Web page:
This week, Queen Mary University is due to re-host an event which should never have been cancelled.
Anne-Marie Waters, of the One Law for All campaign, had originally been due to speak on ‘Sharia and Human Rights’ on 16 January.
As the event was about to start, a man entered the lecture theatre, raced up to the front and started filming the audience.
After threatening audience members with some predictable “I know where you live” diatribes, he added that if the speakers said anything negative about the Prophet Mohammed, he would “track them down.” Rushing back out of the building with the same intensity he had entered, this youth ended up being flanked by a large group of his peers outside.
Police were called and the event was cancelled, much to the chagrin of everyone involved.
It is commendable of the university to re-schedule this talk, but a more profound question lingers: what is the best long-term strategy when it comes to addressing such aggression and intimidation?
As director of British Muslims for Secular Democracy (an organisation which tackles both Islamophobia and other forms extremism), I know how crucial it is to challenge ALL sectarian attitudes in public, regardless of where they may emanate.
A fringe within a fringe will bray that it is “Islamophobic” to criticise such statements. Such crude accusations should be exposed for what they are: erroneous, and an insult to those of us who are doing crucial work in politically complex environments. Further, they do no favours to genuine victims of Islamophobia.
Firstly, it will improve the level of discourse on issues such as intra-faith relations in the UK.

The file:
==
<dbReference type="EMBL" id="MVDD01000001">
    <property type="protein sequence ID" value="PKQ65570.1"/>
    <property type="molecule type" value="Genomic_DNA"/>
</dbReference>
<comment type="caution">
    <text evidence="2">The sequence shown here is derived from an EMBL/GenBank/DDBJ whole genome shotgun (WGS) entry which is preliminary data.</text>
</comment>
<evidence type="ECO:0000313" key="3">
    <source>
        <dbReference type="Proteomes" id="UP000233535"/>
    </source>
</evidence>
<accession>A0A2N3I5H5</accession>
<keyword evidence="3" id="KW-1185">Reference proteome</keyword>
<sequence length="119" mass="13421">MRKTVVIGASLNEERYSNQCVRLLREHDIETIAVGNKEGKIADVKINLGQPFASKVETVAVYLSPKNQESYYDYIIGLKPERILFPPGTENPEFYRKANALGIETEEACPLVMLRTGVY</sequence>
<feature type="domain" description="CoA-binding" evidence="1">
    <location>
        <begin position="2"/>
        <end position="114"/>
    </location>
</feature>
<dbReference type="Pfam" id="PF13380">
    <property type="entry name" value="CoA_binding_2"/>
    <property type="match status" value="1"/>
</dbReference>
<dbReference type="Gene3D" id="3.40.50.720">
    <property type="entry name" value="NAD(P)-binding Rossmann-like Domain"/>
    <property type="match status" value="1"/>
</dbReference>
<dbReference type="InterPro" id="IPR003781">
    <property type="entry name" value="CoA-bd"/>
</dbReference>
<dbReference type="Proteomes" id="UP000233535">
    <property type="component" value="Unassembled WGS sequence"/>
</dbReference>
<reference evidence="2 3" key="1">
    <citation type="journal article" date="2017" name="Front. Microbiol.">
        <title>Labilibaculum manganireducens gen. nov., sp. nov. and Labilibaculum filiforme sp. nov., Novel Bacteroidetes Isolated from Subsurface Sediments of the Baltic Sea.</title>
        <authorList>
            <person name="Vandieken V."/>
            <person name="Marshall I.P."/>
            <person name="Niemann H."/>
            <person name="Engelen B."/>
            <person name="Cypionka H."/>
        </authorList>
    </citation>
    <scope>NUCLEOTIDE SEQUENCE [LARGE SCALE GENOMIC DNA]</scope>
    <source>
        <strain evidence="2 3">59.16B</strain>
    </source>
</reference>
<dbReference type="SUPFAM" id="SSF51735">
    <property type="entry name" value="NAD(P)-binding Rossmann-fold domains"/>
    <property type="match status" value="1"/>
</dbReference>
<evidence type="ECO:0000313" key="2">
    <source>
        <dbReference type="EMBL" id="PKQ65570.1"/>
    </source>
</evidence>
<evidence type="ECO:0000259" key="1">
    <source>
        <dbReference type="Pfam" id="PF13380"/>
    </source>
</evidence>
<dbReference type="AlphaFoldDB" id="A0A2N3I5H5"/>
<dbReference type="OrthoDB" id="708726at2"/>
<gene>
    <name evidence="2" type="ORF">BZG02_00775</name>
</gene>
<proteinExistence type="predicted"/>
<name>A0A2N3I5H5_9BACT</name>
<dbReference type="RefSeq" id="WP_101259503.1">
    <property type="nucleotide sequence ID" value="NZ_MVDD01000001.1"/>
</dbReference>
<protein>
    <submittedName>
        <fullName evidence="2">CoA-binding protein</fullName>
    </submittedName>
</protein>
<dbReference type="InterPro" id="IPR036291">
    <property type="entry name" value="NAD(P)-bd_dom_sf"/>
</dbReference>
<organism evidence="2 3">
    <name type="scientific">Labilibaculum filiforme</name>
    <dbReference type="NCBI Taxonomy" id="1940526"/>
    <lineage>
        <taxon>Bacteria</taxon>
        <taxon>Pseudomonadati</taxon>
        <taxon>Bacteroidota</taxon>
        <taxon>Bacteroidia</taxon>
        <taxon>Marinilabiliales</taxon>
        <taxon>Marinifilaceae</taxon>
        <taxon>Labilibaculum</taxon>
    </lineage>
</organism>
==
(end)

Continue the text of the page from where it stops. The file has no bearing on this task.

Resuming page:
Secondly, it will help Muslims fulfil our Islamic obligations vis-a-vis social justice.
Thirdly, it will send out a strong message to non-Muslims, that we are good at setting out what kind of behaviour is acceptable (and, by extension, what is not).
Of course, many Muslims are deterred from taking this sort of action because they fear threats and intimidation. However, despite the example at Queen Mary in January, the situation is gradually improving.
A coalition of religious and non-religious groups – including mine – organised a protest against the extremist Muslims Against Crusades’ poppy-burners on Remembrance Day 2011. While the group were banned the night before the protest, our planned counter-protest sent out a clear message: that people from a diverse range of backgrounds will not put up with such antics.
My top tip for protesting against groups like these is to deploy humour and satire. In one video on the BMSD website, an “angry young Muslim” begins ominously: “I have a message for those who insult Islam,” before adding: “Let’s agree to disagree.”
This video was used to promote BMSD’s counter-protest against MAC (then known as Islam4UK) in October 2009. It received 10,000 hits on YouTube in four days, and shows what can be achieved with a small budget, yet copious amounts of passion and determination.